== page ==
The 90th Academy Awards: Always overblown, newly relevant

The Academy Awards felt as relevant and fresh as they could while yet maintaining all the cheese and slight odor of staleness that marks this large, ponderous institution. 

Achariya: Full disclosure, although I unreservedly love the red carpet of any Hollywood event, I haven’t watched the Academy Awards for years, in part because it felt like there was little point to watching Hollywood wank itself over movies that I generally find uninteresting. I’m a geek and like action/spy/fantasy/sci-fi/arthouse movies, and the stuff that tends to win is what garnered best actor last night, movies like Darkest Hour (which, ok, I kinda liked).

Jen: Even though I appreciate the fanfare and pageantry, the Oscars have become a thing I’m aware of rather than look forward to. I appreciate filmmakers and crews and such receiving much-deserved recognition because it usually results in more work for them and more creative control, but for me actually making time to sit down and watch is less a priority than knowing what’s nominated and what won.

Achariya: I watched the show last night because after the #MeToo movement pointed out all the flaws in the Hollywood system, I wanted to see how the Academy Awards producers would handle it. And in fact, they handled it subtly and well.

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Early to the Theater: a preview of Call Me By Your Name

I will make no bones about it: if you feel uncomfortable about bisexual male romance, and feel disturbed seeing adoration and longing played out in a messy, direct, and exploratory way, this movie is not for you. Props to director Luca Guadagnino, though, for not shying away from any part of it, not the messiness, nor the aching emotions of longing, loss, and culmination, nor the delicate difficulty of filming experience and inexperience in a way that will undoubtedly freak some people out.

 

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Patti Smith’s M Train: “It’s not so easy writing about nothing”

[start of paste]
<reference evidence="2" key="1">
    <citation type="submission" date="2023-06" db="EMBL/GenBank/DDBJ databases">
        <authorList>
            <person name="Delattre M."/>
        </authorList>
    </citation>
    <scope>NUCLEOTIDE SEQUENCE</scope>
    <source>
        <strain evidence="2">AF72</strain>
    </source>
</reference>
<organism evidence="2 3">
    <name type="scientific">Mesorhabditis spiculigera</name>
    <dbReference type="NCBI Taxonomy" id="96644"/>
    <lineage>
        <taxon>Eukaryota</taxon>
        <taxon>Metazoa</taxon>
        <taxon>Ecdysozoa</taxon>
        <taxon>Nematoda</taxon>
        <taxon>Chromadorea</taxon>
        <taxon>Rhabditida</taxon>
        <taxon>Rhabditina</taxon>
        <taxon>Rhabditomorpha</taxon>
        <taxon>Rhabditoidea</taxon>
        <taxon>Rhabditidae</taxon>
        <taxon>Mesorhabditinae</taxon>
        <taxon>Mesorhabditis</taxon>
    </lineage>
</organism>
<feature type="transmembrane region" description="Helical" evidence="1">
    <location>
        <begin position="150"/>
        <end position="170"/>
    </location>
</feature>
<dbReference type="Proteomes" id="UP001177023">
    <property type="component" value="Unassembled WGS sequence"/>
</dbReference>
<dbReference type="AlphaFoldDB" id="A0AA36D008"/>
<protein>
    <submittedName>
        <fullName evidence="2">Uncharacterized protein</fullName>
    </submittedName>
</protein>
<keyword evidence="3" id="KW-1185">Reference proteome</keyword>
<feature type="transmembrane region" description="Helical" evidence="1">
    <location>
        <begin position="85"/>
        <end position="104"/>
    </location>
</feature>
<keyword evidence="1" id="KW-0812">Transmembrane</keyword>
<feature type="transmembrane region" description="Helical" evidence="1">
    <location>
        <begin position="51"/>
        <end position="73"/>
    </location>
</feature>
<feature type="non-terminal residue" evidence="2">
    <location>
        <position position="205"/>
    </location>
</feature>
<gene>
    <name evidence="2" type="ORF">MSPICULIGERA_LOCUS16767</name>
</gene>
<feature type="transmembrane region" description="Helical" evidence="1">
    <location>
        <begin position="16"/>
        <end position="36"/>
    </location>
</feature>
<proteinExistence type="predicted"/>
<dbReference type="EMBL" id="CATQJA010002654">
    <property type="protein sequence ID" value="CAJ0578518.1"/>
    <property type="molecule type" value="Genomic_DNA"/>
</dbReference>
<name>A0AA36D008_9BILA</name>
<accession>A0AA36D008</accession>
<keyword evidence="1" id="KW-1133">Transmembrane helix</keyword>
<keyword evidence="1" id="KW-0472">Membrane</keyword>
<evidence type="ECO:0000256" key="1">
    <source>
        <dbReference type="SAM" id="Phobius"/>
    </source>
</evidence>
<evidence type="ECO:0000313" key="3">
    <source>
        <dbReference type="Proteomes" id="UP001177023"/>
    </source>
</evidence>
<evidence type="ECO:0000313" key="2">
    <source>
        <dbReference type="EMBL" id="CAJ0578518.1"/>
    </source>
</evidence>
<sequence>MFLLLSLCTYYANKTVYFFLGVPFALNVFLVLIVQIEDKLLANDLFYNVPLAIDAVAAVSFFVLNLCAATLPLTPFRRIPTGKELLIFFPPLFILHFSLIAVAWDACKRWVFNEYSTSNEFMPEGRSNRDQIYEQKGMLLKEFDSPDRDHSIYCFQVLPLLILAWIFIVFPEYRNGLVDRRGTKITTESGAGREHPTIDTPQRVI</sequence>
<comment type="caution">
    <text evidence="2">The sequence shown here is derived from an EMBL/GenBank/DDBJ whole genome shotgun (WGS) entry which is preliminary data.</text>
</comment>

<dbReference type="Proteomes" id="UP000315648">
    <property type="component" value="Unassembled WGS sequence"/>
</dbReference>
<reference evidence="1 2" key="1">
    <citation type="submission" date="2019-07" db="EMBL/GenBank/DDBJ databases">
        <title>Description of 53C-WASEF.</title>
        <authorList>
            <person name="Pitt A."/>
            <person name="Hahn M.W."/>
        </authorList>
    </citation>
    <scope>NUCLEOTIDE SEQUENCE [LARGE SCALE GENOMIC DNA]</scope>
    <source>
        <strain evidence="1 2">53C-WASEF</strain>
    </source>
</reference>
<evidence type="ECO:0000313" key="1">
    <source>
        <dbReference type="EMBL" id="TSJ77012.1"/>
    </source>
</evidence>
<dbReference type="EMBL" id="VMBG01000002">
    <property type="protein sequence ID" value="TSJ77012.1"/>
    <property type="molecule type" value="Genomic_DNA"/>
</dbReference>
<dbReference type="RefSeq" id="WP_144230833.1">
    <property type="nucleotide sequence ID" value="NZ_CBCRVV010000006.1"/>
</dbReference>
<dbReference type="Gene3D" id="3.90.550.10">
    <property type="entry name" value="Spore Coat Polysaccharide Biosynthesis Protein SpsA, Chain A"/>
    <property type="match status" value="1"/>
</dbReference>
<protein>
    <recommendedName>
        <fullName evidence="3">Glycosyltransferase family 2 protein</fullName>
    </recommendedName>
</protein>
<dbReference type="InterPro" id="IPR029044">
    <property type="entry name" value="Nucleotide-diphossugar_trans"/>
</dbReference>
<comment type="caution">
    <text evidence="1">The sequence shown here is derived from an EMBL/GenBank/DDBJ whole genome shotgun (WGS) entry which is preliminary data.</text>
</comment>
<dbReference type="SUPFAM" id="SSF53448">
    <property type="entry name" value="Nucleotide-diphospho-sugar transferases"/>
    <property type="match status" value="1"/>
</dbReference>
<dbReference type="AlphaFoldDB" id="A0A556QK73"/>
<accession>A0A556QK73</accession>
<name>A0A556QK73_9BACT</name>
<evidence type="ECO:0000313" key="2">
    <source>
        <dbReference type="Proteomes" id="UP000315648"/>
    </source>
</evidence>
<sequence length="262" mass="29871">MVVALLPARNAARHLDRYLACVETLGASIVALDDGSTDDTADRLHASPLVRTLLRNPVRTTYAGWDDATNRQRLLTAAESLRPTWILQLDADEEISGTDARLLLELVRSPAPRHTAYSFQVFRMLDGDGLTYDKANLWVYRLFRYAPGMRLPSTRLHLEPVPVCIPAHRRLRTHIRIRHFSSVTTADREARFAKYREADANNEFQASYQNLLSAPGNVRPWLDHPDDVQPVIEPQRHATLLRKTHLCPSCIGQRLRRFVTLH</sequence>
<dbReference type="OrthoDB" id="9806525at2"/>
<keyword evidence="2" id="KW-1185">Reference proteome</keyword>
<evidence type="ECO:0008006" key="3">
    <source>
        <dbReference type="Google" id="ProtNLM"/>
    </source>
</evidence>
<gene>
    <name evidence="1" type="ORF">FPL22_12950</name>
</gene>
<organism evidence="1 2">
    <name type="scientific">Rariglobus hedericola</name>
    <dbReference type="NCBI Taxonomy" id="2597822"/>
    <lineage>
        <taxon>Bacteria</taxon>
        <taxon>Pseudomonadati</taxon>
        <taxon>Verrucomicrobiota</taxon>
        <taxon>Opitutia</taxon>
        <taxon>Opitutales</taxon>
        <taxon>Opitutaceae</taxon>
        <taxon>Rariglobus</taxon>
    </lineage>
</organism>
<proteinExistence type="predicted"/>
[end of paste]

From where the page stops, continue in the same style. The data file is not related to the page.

What really to got me, reading M Train, was the unreliability of the narrator. Smith writes about loneliness and being alone, but in a small paragraph also implies that her life doesn’t let her be alone at all, and that loneliness might even be something she has to fight for. There’s a small paragraph embedded in thousands of words of solitary cafe-sitting that describes a frenetic journeying around the world — but the book lingers over the lonely times. As the dream cowpoke says to her in the very first line of Smith’s book, “It’s not so easy writing about nothing.”

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In Theaters Thursday: Darkest Hour

After some thought, I realized the enormity of what was being shown and why I don’t get it. It’s because every English kid grows up hearing about this moment. – Jen

Jen and I had drastically different reactions to Gary Oldman’s Anglophilic Oscar-bait movie, Darkest Hour. For various excellent reasons, Jen had reservations about it. For various other reasons, I liked it. Because of that, we thought we’d split the review into two parts, and you can sort out for yourselves whether it’s worth spending money on. As always, we don’t hesitate to mention spoilers.

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